# Why does the carbonyl of carboxylic acids get protonated and not the hydroxyl group?

Is the O of the C=O group more electronegative or is it for the sake of getting from product A to B that the carbonyl is protonated rather than the hydroxyl?

• I suppose it because $\ce{R-C^{+}(OH)2}$ is more preferred. I think protonation of both oxygens is possible, but the symmetric structures is more stable. – Poutnik Apr 15 '19 at 7:27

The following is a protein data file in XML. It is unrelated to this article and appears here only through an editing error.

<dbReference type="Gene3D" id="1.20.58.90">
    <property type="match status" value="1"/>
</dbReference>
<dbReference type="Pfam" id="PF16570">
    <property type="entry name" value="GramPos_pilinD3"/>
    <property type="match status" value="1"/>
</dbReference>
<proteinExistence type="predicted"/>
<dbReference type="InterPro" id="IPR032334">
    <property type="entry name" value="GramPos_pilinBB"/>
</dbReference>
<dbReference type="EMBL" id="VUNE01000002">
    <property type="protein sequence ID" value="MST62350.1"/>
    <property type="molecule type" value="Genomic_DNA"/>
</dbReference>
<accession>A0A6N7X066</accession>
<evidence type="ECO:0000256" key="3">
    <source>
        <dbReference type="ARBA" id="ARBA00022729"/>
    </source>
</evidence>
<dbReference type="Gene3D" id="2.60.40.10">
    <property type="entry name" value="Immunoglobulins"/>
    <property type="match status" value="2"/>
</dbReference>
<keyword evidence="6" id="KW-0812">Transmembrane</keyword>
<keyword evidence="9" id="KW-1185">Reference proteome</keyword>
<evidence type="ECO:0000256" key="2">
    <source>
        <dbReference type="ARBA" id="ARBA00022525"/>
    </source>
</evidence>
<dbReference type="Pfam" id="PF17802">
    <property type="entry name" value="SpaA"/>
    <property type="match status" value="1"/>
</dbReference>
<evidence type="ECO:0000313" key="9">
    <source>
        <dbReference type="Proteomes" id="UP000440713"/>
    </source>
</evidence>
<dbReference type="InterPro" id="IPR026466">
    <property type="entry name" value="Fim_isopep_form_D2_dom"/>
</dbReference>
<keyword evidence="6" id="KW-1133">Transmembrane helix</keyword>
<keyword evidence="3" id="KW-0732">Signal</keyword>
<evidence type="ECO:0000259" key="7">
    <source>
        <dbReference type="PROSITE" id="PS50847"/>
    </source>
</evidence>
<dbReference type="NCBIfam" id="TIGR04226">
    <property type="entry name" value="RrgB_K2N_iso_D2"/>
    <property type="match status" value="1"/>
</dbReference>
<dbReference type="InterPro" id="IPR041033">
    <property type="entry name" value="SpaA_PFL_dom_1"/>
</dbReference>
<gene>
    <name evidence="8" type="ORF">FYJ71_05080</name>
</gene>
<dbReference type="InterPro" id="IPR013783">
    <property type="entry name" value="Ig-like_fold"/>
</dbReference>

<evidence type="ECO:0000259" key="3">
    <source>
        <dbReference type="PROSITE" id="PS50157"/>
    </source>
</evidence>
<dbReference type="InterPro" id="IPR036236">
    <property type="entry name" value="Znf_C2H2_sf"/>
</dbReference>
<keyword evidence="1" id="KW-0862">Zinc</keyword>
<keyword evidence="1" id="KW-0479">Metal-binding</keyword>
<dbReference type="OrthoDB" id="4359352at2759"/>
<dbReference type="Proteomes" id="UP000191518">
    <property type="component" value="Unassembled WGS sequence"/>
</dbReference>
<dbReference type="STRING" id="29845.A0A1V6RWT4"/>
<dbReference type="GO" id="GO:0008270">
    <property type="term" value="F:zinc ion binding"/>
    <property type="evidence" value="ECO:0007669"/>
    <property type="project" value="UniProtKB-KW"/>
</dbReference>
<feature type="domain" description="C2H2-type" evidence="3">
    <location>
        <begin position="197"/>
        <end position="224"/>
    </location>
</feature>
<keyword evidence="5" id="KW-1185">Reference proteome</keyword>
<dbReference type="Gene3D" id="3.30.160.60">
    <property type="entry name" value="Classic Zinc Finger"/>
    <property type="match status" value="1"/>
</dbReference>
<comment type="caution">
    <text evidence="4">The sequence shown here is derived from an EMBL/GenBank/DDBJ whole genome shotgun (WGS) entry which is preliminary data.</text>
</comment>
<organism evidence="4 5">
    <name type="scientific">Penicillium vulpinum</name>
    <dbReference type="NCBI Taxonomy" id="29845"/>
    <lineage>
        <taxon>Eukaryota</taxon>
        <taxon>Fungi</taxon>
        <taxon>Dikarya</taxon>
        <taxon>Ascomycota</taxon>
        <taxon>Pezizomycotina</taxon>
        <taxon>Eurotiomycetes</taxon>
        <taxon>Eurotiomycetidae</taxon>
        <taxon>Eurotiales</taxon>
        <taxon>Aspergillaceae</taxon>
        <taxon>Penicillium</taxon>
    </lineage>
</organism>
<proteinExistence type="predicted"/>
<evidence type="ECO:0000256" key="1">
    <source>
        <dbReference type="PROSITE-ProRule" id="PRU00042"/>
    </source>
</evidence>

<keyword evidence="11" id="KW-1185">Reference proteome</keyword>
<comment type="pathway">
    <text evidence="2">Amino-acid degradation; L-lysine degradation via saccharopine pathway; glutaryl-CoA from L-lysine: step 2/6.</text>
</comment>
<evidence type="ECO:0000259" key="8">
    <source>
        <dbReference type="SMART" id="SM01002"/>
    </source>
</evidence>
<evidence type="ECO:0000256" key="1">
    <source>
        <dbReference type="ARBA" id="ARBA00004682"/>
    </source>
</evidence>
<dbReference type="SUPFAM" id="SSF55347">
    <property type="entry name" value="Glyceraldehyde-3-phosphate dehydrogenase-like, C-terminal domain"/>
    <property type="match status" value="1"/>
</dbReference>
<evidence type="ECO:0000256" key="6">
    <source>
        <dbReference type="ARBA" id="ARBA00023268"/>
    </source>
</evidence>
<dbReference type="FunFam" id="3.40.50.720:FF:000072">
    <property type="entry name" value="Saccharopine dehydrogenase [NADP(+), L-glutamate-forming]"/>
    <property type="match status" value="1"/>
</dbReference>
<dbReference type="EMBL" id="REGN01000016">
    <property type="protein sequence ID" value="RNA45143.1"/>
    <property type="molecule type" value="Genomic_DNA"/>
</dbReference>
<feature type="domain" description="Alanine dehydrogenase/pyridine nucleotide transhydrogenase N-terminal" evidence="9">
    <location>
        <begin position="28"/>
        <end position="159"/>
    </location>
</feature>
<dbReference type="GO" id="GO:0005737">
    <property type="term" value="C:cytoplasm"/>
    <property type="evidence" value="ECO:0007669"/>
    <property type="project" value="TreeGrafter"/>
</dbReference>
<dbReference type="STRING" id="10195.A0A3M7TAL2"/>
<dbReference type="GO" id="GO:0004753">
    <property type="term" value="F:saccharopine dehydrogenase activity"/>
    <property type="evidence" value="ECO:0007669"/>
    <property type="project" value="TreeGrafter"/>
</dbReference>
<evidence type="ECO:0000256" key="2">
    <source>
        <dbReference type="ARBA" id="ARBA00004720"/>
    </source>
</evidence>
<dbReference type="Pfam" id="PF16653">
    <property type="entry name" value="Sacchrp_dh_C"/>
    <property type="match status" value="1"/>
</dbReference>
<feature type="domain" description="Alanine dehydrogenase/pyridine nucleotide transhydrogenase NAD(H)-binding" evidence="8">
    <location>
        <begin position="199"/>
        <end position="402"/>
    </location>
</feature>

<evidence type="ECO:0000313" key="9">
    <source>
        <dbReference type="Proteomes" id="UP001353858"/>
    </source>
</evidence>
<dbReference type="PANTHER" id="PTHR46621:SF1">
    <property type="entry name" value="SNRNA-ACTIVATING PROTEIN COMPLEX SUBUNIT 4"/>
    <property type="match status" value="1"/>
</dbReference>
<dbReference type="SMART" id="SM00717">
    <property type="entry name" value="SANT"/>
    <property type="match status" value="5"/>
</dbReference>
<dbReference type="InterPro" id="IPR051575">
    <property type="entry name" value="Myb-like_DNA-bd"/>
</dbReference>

Because the protonated acid is resonance-stabilized when the carbonyl is protonated, but isn't if the hydroxyl is protonated:

So the first protonated form is much more energetically favourable than the second.

The same resonance in the non-protonated acid means that the lone pair on the alkoxide has reduced basicity, meaning that the carbonyl lone pair is the more basic since it isn't involved in any energy-lowering orbital interactions(/resonances).